“Attention,” the myna bird calls in a monotonous chant. Like parrots, the birds mimic human speech. Their colorful feathers embody the beauty of Pala–the island in which Huxley’s book is named after. Cerulean sky floats above emerald sprawls of canopy. Exotic snakes lazily droop atop the heads of Buddha statues. Vivid, electric flowers dot themselves at every junction. The Palanese are like the skies, the snakes and the flowers. Their engulfing world view sits above the honest reality below. Every aspect of its existence they examine, study and input dexterously as a people. Like all humans, they are capable of inducing pain. They could be violent, but instead, choose to be docile in their actions. Each of them is a petal on happy little flowers glowing brilliantly in the sun.
Sadly, Pala exists only in fiction. Its lessons, however, don’t have to.
There are elements in Island that resonate in 2016 and make one contemplate this reality in comparison to its own. To its modernized neighbors, Pala seems undeveloped and backwards. It doesn’t have massive industry, a sophisticated army, advanced technology or rabid materialism that consumes the surrounding environment. Yet, as the main character Will Farnaby finds out, the people are incredibly happy. They aren’t just sustained individually, but as one society. They don’t need two tv sets, a new car or country club membership to satiate their needs. The island is a shining example of socioecological cohesion. Across the water, Rendang-Lobo acts as the prototypical modernized state. It brims with the poor, the rich and the relentless pursuit of “progress”. At its helm is a war mongering colonel infatuated with capitalist ideals and exploitation. When Farnaby visits, he sees the same strife and disparity he knew from his home in England. Rendang-Lobo heroes the economy at the expense of its people.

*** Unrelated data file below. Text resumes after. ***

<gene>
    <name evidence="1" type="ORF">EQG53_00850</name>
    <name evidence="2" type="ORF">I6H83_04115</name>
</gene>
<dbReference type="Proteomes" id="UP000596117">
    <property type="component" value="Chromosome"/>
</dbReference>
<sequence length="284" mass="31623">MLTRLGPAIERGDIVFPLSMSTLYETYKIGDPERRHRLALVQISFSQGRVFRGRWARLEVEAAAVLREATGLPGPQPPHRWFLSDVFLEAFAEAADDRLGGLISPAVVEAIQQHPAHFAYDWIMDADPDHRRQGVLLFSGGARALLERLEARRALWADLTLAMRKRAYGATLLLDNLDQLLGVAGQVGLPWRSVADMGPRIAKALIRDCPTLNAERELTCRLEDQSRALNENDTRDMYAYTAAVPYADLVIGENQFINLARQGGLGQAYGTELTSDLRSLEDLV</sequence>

As I read Island, I thought about my home in Austin, Texas. We too have the super rich and super poor. I see both every day–Teslas and begging trays, high rise apartments and underpass bedrooms. Zooming out, America is like Rendang-Lobo. Its constant militarism with its proxy wars only further to separate nations through imaginary lines. It reaps the land for its worth only to replace it with concrete temples devoted to the worship of capitalism and gain. Its election drives deeper a wedge through a disjointed populous. Corporate bankers responsible for the ’08 recession receive bonuses while families receive nothing to help them recover what they’ve lost. These parallels persist again and again and emulate what the Palanese culture lives so hard reject.
Pala’s success begins with the consensus to live purposefully. Together, they decided on prioritizing humanity over the value gain and progress. The upheld balance of population and resources ensures homeostasis on the island. This sentiment of collective reason and maintenance is incredibly foreign to us. We simply assimilate into an assumed system that’s functioned and always will function because that’s the way we believe it has always been. There is no discipline in the way we carry out life, nor is there objective observation of where it’s headed. What if we paused and enacted a new system and adhered to it like an ardent gym routine? I’m not speaking in regards to a red or blue House, or a new set of laws, but an entirely different way of living. What if we were like Pala and seek balance between population and environment, promote open family units, have a collective economy and not spend our revenues on weapons, but on education and healthcare? Pala may not have nuclear weapons, space probes or the latest Mercedes, but what it lacks in material it makes up for in the intrinsic.
Relationships & Youth